A study published Friday in the JAMA Network Open finds a link between those counties in which physicians receive the highest number of gifts and payments from pharmaceutical companies and the rate of opiod overdose in those counties. Scott E. Hadland, Ariadne Rivera-Aguirre, and Brandon Marshall, et al., Association of Pharmaceutical Industry Marketing of Opioid Products With Mortality From Opioid-Related Overdoses, January 18, 2019, https://jamanetwork.com/journals/jamanetworkopen/fullarticle/2720914.
Herewith the findings:
In this population-based, cross-sectional study, $39.7 million in opioid marketing was targeted to 67 507 physicians across 2208 US counties between August 1, 2013, and December 31, 2015. Increased county-level opioid marketing was associated with elevated overdose mortality 1 year later, an association mediated by opioid prescribing rates; per capita, the number of marketing interactions with physicians demonstrated a stronger association with mortality than the dollar value of marketing.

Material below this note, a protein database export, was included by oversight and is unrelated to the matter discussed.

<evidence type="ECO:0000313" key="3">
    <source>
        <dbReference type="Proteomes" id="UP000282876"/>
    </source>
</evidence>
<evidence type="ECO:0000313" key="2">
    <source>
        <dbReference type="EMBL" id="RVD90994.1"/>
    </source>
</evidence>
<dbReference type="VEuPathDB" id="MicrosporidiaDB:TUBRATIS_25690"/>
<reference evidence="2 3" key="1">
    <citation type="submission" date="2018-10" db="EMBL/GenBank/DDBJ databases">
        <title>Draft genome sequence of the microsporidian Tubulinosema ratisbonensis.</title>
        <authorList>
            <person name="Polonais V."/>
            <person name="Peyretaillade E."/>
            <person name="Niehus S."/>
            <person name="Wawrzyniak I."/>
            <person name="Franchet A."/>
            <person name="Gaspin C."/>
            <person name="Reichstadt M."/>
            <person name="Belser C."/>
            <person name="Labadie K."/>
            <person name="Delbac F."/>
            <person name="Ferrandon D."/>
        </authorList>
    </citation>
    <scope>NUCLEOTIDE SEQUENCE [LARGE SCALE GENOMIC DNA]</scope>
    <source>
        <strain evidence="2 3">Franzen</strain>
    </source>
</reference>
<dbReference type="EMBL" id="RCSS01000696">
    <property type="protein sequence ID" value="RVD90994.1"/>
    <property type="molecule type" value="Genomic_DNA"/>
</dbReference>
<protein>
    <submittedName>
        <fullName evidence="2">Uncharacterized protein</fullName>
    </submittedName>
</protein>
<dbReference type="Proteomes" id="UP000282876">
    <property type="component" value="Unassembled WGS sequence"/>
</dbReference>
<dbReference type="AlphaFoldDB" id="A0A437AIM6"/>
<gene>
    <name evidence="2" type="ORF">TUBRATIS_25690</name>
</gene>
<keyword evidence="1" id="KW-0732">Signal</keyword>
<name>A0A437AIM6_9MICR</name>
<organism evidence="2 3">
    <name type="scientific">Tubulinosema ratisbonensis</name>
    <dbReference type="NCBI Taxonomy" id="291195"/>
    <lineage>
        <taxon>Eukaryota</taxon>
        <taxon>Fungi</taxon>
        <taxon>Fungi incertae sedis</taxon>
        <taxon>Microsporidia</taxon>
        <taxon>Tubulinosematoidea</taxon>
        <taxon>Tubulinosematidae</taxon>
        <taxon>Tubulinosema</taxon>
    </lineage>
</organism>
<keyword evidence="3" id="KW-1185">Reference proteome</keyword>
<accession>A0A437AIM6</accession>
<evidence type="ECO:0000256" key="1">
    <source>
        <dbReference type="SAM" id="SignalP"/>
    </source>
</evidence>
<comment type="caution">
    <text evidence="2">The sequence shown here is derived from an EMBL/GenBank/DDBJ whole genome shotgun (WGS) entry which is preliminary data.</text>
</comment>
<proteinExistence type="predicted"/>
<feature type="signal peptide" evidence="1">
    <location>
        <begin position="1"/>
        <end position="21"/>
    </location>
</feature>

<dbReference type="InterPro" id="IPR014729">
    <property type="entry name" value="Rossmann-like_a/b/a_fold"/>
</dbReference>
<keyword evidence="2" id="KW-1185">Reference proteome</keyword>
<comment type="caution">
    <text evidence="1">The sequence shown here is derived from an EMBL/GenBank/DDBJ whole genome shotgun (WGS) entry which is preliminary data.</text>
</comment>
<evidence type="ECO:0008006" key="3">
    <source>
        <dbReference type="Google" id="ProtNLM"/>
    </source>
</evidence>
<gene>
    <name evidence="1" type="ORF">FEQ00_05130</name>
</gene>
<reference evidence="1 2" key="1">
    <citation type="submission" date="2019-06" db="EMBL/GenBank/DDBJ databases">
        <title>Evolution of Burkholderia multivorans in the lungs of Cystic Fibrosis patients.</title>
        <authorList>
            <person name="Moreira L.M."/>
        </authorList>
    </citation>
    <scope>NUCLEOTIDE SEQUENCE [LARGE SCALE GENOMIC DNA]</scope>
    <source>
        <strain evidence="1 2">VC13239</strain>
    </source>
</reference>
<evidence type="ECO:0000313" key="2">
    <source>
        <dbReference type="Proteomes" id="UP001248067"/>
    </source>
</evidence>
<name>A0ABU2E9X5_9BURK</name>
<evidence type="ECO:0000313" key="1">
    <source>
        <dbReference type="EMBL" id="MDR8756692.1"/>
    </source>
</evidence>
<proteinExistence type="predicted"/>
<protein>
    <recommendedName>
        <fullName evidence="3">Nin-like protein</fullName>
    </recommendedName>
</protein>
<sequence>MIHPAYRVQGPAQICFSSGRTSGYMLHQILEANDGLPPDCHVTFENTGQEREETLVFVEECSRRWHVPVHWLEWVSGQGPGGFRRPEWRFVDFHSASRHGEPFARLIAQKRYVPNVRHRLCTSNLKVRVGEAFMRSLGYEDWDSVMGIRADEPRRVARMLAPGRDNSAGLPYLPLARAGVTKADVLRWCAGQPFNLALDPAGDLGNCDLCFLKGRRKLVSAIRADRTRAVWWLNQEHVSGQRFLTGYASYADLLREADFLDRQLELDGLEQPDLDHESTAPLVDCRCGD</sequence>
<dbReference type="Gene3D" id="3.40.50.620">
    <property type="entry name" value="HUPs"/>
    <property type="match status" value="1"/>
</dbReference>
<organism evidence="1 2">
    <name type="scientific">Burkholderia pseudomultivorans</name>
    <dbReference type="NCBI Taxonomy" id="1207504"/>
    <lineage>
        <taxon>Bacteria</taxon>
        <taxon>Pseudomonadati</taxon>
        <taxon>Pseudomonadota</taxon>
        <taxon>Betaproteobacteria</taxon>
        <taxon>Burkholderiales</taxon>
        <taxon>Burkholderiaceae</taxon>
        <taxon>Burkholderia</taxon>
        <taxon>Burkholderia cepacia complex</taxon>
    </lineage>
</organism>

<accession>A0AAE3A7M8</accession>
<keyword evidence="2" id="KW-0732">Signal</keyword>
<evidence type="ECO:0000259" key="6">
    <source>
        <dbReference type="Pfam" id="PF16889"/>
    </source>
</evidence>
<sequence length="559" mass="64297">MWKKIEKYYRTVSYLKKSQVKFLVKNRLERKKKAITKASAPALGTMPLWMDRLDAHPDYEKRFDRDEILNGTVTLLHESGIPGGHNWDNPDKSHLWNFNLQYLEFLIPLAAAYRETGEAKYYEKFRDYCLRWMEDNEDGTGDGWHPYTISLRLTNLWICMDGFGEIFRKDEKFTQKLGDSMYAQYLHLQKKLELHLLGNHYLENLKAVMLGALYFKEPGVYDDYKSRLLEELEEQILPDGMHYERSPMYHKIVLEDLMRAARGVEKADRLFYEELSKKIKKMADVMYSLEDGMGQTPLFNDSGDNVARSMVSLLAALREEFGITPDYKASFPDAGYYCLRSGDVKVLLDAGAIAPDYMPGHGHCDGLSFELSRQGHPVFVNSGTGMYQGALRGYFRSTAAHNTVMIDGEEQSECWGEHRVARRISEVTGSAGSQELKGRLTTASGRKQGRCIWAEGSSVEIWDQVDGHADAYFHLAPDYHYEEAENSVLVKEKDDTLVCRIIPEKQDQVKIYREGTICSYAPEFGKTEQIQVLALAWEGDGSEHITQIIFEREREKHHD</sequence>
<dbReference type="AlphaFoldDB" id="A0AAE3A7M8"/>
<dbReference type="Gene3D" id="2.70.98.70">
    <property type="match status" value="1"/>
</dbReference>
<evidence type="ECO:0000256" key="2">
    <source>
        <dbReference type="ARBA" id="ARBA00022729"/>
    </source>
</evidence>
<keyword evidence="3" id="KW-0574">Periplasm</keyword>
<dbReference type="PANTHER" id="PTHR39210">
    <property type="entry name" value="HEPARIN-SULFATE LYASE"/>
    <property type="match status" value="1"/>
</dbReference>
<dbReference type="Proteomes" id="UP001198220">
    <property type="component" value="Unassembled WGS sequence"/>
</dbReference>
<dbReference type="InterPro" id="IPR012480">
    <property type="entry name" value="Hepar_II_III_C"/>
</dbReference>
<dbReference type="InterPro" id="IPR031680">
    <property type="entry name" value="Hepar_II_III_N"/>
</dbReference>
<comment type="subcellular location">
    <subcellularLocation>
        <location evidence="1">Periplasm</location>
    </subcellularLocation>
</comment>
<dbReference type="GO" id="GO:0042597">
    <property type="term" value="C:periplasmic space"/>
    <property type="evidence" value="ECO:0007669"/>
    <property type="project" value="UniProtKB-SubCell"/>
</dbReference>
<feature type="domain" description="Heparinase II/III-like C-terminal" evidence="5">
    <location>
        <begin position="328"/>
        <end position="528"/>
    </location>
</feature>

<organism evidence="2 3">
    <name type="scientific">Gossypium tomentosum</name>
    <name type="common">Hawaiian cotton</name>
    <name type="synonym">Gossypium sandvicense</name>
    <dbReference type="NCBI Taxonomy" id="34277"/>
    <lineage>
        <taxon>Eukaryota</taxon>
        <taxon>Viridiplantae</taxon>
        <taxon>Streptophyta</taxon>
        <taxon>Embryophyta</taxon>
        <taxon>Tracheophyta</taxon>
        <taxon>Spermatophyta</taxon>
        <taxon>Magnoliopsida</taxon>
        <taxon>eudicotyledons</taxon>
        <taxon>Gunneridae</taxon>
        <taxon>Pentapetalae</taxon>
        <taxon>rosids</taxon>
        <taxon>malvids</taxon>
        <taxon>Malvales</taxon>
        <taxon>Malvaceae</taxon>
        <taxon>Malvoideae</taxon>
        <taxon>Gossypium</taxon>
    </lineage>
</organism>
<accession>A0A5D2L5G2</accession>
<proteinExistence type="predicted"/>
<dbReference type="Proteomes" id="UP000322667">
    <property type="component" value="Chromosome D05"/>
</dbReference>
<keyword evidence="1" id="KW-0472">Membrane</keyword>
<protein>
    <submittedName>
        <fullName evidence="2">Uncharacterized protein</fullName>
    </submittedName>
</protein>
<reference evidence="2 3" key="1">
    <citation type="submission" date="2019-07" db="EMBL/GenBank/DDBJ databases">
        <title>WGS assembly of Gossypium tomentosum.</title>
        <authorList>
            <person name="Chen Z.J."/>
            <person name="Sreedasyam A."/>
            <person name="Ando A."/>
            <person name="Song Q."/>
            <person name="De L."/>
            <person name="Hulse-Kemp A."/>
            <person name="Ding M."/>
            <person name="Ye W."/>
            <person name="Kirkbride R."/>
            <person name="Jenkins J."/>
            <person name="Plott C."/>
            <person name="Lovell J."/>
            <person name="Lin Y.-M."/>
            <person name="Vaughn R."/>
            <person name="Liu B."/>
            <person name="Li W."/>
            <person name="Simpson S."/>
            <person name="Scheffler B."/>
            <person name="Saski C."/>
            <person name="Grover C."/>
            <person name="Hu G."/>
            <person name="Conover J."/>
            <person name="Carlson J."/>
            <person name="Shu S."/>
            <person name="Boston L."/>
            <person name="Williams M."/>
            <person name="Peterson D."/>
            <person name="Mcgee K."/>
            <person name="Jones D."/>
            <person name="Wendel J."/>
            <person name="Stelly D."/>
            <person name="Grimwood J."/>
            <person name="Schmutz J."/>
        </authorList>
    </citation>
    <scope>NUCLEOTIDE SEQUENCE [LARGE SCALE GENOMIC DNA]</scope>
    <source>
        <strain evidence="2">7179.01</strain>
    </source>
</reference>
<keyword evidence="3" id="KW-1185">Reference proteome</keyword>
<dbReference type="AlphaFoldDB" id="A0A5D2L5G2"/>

In other words, the rules of conflict of interest apply, even to physician relationships with pharmaceutical companies. While the physicians will always believe that they are doing what it best for their patients, the subtle influence of “stuff,” including cash, cannot be dismissed even in those with the noble goal of caring for the health of others. Nobility cannot trump the power of the mind’s need to respond in a positive way to those who help us, give us stuff, or, are just plain nice to us.
We can talk until we are blue in the face about how the medical profession answers a higher calling. Even those in the highest of calling suffer from human foibles. Nearly all of us suffer from the weakness of taking stuff from other. We just have a need to quid their pro.